Future Built on Knowledge

Mobility Story: Maurizio Dapor

January 11, 2017

Maurizio Dapor shares his 3-month-studying experience in Spain at the University of Alicante to collaborate with a group of theoretical physicists interested in energy deposition along the track of proton beams.

I chose to participate in the mobility program FBK because I believe that my professional education can benefit from the collaboration with research groups that deal with complementary issues of those I focus on in FBK, even if alike and similar. I have already had several international experiences, similar to this one, during which I worked for short periods (three to six months) at the laboratories of other universities both as a scientific consultant (ETH, Zurich) and as Visiting Professor (University of Sheffield). These experiences were always promoted and financed by foreign universities with whom I worked. Taking advantage for the first timeof the FBK mobility program to work abroad, I spent a period of three months at the University of Alicante. All these international experiences allowed me to improve both my scientific and professional skills.

I have been in Alicante to collaborate with a group of researchers I had previously met during an international conference.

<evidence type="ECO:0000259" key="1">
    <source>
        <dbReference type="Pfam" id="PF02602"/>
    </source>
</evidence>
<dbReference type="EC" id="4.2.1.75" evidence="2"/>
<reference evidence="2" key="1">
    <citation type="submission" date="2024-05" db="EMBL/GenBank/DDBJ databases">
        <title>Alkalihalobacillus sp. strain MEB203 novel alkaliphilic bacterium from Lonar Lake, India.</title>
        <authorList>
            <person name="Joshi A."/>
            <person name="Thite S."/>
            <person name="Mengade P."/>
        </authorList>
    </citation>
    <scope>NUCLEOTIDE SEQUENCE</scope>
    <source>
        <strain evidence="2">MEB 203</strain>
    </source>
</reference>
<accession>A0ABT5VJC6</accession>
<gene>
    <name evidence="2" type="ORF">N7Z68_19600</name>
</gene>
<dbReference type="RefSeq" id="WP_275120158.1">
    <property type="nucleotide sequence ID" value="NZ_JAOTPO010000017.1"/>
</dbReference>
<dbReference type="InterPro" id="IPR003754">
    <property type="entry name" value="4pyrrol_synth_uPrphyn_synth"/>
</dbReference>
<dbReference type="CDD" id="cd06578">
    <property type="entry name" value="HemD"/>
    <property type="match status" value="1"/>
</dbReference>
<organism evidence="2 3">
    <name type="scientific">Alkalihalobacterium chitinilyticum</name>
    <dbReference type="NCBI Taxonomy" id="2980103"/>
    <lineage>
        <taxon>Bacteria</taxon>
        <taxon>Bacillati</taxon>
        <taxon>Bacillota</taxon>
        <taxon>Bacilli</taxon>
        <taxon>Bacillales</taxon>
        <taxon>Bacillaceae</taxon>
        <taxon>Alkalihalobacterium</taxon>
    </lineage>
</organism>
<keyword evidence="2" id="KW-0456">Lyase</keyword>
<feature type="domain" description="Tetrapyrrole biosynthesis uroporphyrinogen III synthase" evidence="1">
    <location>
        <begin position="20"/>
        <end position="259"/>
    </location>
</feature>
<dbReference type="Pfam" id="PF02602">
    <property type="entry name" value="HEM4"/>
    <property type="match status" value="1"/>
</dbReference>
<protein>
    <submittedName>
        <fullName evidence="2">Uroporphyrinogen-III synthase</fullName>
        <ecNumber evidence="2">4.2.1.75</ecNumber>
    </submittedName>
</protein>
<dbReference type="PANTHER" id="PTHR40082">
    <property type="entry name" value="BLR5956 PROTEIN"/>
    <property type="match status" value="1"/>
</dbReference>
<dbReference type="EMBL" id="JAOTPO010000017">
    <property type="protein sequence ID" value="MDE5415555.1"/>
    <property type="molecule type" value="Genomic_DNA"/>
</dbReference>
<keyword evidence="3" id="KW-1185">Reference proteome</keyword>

These colleagues are theoretical physicists who for years have been studying the energy deposition along the track of proton beams. I’m very interested in this subject because it has allowed me to use, on a new application domain, codes of Monte Carlo codes that I had developed in recent years. The new application domain relates to the treatment of tumors with proton beams. I am definitely attracted by international experiences like this which, in my opinion, enrich the skills and professionalism of a researcher far more than any other approach.

My advice, both for young researchers and for those who, like me, have a more consolidated experience, is not to overlook the importance of working closely with colleagues from foreign Universities with similar skills but also complementary to ours. The advantage you can get is much higher than that of distance collaborations. Furthermore this kind of actions favours the creation of connections and very strong relationships, even friendships as well as mutual professional respect, which can bring benefits both to the people involved and their respective institutions.

I worked on the nano-dose calculation in polymeric materials as a result of irradiation with proton beams along the track of sent particles. The difficulties encountered were the usual ones of this kind of research. The simulation allows you to make very accurate predictions, but obviously the validation of the results requires the continuous comparison with experimental data, not always available. I got very interesting results as proven by comparison with other simulations with experimental data we have found in the scientific literature.

The experience in Alicante has opened new investigation scenarios, allowing me to examine all issues relating to the correct calculation of the energy loss function and also to apply to a new application domain (the proton-therapy) the codes of Monte Carlo I had originally developed with the aim of solving problems related to the characterization of materials.